There is a lower limit on the size of a centrifugal cylinder, based on the effects of the Coriolis effect on many would-be space travellers. Discovery One from 2001: A Space Odyssey had a centrifugal cylinder with a 11.6m diameter and a 3RPM spin rate, which would generate an artificial gravity with significantly less than 1G. Therefore, any combat spacecraft intending to generate 1G of artificial gravity would be approximately about the size of a naval battleship, with a rotational cylinder at a rate of about 7-10RPM.

Luckily, you're not going to have that many crew members to worry about. The thousands of personnel of many people's combat spacecraft designs (including some of my older ones, unfortunately) are a fiction. By the time that space travel becomes plausible, computing technology will be advanced enough to run nearly all of the spacecraft's systems, and automation will be king. I predict that combat spacecraft will require a crew up to about 20 personnel - on the largest combat spacecraft.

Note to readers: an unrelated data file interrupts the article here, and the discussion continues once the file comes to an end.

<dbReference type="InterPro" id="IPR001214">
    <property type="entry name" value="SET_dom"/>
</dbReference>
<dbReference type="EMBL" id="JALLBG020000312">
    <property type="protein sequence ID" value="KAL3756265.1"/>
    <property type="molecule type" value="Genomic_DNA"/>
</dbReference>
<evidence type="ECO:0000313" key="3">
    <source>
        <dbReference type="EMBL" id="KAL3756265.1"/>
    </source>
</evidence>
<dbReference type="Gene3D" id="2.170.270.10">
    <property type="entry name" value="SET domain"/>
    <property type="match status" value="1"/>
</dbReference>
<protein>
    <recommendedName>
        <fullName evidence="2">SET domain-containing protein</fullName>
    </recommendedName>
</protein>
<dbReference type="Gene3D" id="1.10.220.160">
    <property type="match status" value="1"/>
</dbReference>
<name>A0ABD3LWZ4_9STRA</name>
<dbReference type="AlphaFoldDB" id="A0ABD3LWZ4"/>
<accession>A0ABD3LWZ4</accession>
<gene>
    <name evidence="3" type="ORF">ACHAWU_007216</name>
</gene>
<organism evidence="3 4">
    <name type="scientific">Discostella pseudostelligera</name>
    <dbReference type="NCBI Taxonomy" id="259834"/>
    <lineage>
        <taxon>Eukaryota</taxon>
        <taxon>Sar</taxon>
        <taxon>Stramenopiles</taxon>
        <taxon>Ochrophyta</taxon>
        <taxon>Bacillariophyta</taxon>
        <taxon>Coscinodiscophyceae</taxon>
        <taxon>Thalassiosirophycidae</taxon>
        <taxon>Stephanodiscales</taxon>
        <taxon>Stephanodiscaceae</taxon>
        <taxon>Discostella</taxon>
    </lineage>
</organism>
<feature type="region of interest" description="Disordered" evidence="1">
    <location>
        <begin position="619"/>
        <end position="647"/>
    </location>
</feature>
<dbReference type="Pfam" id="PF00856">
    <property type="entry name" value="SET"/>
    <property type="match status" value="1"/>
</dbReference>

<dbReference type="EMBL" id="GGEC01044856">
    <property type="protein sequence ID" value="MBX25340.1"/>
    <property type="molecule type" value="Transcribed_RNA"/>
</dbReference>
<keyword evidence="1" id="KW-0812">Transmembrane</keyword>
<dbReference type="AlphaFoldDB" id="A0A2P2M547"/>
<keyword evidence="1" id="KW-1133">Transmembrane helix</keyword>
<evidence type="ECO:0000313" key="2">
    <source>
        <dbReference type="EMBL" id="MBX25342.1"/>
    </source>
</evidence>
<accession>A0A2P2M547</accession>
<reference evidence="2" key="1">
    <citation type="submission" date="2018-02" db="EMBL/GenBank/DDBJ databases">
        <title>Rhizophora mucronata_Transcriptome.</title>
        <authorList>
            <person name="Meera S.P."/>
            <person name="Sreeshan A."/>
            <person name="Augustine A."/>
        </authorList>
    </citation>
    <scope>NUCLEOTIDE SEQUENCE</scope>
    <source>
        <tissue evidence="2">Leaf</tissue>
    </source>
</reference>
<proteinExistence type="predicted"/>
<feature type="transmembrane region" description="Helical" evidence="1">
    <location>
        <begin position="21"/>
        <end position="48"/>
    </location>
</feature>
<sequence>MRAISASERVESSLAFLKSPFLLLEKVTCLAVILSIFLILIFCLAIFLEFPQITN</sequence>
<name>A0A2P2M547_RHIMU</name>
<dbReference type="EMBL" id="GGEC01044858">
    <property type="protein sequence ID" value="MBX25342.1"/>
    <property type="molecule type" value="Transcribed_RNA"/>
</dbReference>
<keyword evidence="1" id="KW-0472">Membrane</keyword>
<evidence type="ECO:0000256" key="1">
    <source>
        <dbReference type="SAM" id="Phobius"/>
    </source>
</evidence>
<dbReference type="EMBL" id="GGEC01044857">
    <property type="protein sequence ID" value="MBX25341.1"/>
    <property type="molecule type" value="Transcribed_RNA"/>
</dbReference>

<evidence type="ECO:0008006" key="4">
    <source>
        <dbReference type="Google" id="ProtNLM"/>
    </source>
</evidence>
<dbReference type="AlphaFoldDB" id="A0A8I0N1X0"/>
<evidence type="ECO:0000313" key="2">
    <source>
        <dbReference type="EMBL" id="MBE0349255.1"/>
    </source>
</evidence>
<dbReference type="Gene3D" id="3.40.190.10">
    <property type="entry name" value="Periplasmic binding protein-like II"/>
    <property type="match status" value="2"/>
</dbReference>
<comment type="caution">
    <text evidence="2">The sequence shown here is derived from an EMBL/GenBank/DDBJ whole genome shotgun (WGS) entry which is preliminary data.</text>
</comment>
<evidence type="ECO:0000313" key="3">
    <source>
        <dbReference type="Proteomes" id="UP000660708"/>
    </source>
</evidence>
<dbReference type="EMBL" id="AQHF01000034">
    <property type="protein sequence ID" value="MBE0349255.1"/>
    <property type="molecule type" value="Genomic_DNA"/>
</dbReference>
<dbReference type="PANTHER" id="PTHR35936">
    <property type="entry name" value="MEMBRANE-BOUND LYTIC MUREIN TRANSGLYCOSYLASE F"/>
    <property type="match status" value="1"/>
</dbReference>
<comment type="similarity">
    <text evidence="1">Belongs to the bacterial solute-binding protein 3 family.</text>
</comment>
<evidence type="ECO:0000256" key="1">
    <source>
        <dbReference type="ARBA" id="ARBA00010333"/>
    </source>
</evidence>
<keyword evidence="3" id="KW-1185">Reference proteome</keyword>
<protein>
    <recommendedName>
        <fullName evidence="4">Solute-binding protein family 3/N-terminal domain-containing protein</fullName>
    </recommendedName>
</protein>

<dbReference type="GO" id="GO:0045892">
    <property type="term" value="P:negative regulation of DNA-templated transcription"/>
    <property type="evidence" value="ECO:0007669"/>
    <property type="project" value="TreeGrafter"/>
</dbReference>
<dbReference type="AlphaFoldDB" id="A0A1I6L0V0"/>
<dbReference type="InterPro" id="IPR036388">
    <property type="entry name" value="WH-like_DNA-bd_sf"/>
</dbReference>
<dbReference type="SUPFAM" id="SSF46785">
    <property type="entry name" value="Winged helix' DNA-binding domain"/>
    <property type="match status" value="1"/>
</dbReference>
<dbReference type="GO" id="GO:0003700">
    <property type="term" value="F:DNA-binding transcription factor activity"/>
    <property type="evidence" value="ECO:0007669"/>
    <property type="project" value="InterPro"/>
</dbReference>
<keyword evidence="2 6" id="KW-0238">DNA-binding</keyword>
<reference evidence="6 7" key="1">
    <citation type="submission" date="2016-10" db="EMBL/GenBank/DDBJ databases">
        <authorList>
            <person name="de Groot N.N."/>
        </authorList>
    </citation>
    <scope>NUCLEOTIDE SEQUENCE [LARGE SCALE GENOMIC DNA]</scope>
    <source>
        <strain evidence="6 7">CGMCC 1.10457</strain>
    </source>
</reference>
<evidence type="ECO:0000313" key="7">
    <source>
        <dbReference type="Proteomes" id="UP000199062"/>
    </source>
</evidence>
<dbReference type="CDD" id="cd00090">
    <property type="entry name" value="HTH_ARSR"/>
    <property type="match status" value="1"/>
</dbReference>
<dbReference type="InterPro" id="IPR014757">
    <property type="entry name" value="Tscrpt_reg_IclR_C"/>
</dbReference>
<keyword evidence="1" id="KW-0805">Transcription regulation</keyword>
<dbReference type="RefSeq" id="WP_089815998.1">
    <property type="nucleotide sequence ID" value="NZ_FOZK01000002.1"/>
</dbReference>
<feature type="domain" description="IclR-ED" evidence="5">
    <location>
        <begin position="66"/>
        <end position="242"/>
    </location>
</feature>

One of the most reasonable designs for an engine for an interplanetary spacecraft would use nuclear pulse propulsion from a fusion rocket, like the studies conducted by the British Interplanetary Society and NASA in their respective projects, Project Daedalus and Project Longshot. The Longshot design, with its separate engine and nuclear reactor, would be superior for a design carrying human personnel, and therefore shall be taken as the basis for my own designs.

Weapons Systems: You know that naval metaphor that you're thinking of? Forget about it. Close-range space combat just isn't going to happen. Sensor technology that can pick up spacecraft across the whole solar system, and the complete lack of shielding able to protect against long-range blasts, maintains that space combat will be fought over a very long distance, measured in hundreds or thousands of kilometres. This is the most difficult part of space warfare to predict, but I'll take a stab at it based on what I've read before.